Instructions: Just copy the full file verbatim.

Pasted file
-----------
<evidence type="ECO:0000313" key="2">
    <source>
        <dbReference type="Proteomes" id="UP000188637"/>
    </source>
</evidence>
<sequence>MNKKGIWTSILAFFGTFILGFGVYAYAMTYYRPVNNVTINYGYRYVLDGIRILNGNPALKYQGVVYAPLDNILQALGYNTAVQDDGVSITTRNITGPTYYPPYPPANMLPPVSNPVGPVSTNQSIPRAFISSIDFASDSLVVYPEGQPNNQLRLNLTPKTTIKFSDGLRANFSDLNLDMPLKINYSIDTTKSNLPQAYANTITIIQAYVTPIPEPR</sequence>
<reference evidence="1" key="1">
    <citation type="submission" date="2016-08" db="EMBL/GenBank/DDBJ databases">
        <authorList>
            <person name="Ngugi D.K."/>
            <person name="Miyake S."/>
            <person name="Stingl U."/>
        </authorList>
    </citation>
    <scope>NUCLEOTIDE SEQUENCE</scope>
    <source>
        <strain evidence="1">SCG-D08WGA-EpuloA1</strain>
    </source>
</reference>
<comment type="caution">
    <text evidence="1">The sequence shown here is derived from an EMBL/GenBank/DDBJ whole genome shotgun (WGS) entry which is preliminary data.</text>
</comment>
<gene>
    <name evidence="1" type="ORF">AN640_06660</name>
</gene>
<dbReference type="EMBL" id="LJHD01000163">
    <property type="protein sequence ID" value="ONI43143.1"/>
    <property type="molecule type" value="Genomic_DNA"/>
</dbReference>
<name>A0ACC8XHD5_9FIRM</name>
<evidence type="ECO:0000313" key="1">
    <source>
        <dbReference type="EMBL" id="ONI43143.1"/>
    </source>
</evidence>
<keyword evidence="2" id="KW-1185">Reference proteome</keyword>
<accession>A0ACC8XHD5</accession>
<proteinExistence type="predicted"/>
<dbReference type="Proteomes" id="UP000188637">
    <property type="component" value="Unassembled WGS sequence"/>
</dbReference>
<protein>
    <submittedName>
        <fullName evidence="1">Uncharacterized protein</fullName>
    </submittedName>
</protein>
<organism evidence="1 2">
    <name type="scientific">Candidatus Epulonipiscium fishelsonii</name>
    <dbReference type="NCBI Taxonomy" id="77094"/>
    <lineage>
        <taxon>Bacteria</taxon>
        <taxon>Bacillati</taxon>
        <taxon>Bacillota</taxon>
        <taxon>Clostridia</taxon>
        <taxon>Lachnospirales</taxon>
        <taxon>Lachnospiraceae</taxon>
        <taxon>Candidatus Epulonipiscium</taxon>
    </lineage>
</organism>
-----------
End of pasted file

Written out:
<evidence type="ECO:0000313" key="2">
    <source>
        <dbReference type="Proteomes" id="UP000188637"/>
    </source>
</evidence>
<sequence>MNKKGIWTSILAFFGTFILGFGVYAYAMTYYRPVNNVTINYGYRYVLDGIRILNGNPALKYQGVVYAPLDNILQALGYNTAVQDDGVSITTRNITGPTYYPPYPPANMLPPVSNPVGPVSTNQSIPRAFISSIDFASDSLVVYPEGQPNNQLRLNLTPKTTIKFSDGLRANFSDLNLDMPLKINYSIDTTKSNLPQAYANTITIIQAYVTPIPEPR</sequence>
<reference evidence="1" key="1">
    <citation type="submission" date="2016-08" db="EMBL/GenBank/DDBJ databases">
        <authorList>
            <person name="Ngugi D.K."/>
            <person name="Miyake S."/>
            <person name="Stingl U."/>
        </authorList>
    </citation>
    <scope>NUCLEOTIDE SEQUENCE</scope>
    <source>
        <strain evidence="1">SCG-D08WGA-EpuloA1</strain>
    </source>
</reference>
<comment type="caution">
    <text evidence="1">The sequence shown here is derived from an EMBL/GenBank/DDBJ whole genome shotgun (WGS) entry which is preliminary data.</text>
</comment>
<gene>
    <name evidence="1" type="ORF">AN640_06660</name>
</gene>
<dbReference type="EMBL" id="LJHD01000163">
    <property type="protein sequence ID" value="ONI43143.1"/>
    <property type="molecule type" value="Genomic_DNA"/>
</dbReference>
<name>A0ACC8XHD5_9FIRM</name>
<evidence type="ECO:0000313" key="1">
    <source>
        <dbReference type="EMBL" id="ONI43143.1"/>
    </source>
</evidence>
<keyword evidence="2" id="KW-1185">Reference proteome</keyword>
<accession>A0ACC8XHD5</accession>
<proteinExistence type="predicted"/>
<dbReference type="Proteomes" id="UP000188637">
    <property type="component" value="Unassembled WGS sequence"/>
</dbReference>
<protein>
    <submittedName>
        <fullName evidence="1">Uncharacterized protein</fullName>
    </submittedName>
</protein>
<organism evidence="1 2">
    <name type="scientific">Candidatus Epulonipiscium fishelsonii</name>
    <dbReference type="NCBI Taxonomy" id="77094"/>
    <lineage>
        <taxon>Bacteria</taxon>
        <taxon>Bacillati</taxon>
        <taxon>Bacillota</taxon>
        <taxon>Clostridia</taxon>
        <taxon>Lachnospirales</taxon>
        <taxon>Lachnospiraceae</taxon>
        <taxon>Candidatus Epulonipiscium</taxon>
    </lineage>
</organism>